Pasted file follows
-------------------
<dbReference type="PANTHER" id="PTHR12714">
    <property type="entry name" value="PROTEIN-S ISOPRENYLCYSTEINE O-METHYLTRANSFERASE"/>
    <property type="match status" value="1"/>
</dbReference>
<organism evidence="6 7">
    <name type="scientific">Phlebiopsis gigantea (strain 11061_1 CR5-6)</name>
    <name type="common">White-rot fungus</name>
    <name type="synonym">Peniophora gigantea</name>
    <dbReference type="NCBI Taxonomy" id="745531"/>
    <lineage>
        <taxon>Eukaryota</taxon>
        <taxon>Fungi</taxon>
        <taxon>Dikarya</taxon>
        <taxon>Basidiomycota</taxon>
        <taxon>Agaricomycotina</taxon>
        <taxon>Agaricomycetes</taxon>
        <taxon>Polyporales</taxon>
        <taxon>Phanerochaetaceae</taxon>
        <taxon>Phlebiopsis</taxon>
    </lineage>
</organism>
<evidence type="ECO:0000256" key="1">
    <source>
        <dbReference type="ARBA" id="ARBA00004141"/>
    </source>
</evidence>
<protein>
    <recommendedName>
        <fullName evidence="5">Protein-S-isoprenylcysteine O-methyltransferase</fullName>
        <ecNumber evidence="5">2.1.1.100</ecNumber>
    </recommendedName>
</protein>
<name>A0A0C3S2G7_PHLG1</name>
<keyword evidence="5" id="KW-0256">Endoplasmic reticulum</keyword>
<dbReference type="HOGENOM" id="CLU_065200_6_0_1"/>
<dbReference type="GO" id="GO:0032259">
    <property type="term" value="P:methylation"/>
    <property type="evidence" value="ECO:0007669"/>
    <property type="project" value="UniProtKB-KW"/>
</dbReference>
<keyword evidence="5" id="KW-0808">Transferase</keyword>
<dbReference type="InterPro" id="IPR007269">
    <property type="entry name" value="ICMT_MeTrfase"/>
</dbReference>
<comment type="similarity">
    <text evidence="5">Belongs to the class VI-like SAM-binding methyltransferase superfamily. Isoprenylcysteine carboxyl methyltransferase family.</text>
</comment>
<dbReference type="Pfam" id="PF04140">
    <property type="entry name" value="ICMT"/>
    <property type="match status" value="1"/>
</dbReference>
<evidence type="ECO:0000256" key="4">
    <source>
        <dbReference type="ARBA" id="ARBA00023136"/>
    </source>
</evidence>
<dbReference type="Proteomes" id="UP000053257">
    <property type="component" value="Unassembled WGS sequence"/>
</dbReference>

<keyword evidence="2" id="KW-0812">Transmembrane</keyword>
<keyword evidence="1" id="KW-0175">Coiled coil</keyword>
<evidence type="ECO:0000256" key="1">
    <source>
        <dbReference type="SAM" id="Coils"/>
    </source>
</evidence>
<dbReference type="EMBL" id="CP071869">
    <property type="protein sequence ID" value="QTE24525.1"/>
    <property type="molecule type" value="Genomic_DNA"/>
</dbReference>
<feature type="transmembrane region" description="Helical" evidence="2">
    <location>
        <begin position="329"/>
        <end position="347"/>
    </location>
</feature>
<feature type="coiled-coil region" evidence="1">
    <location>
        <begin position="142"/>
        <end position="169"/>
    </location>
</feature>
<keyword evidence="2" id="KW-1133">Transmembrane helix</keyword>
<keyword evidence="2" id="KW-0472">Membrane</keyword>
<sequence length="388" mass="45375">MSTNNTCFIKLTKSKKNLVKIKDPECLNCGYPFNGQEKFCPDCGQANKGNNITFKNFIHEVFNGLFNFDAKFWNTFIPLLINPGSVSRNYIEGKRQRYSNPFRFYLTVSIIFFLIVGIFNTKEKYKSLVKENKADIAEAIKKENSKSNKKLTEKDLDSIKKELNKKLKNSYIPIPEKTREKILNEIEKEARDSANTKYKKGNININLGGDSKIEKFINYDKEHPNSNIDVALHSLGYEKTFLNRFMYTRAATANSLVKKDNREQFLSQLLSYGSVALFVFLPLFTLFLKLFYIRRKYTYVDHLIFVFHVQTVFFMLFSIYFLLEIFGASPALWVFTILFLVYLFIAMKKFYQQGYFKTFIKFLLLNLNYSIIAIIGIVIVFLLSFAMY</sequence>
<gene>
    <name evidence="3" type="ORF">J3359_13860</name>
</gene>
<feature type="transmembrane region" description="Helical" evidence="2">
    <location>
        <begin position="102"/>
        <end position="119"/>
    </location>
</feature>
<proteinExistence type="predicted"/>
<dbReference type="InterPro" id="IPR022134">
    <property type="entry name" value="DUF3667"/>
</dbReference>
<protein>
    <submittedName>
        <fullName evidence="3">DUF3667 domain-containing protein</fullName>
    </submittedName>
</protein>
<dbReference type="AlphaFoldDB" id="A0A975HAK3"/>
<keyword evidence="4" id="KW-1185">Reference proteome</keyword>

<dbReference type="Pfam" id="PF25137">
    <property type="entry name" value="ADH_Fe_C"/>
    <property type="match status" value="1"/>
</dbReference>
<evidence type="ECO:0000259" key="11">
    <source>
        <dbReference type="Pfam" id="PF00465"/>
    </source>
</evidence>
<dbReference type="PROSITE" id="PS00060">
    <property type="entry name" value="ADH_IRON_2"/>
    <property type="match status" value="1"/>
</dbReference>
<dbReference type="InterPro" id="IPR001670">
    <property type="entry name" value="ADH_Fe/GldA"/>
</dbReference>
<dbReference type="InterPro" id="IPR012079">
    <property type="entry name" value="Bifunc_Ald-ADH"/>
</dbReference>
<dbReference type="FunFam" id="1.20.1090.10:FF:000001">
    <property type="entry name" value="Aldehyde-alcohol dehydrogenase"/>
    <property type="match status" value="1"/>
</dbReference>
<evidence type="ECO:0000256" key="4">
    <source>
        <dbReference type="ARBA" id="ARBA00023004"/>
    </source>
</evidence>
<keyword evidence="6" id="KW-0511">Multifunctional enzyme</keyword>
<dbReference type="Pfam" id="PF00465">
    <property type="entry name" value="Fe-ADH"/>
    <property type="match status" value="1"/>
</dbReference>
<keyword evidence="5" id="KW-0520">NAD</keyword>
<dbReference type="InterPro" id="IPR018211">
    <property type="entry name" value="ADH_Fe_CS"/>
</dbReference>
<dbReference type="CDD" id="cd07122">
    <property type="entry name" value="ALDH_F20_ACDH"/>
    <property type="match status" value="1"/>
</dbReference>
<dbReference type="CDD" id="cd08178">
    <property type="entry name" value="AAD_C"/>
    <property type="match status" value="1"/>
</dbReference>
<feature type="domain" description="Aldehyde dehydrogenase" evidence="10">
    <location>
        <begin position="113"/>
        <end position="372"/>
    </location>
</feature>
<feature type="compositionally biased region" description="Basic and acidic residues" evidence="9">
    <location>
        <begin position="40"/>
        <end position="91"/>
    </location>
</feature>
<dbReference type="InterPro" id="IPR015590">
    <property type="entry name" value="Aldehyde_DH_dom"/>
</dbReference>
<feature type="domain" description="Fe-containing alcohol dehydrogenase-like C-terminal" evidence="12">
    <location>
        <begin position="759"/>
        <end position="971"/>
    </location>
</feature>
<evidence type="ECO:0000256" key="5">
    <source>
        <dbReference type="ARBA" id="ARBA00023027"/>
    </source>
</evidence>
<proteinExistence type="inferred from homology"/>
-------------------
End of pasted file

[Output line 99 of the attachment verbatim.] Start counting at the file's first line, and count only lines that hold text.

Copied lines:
<protein>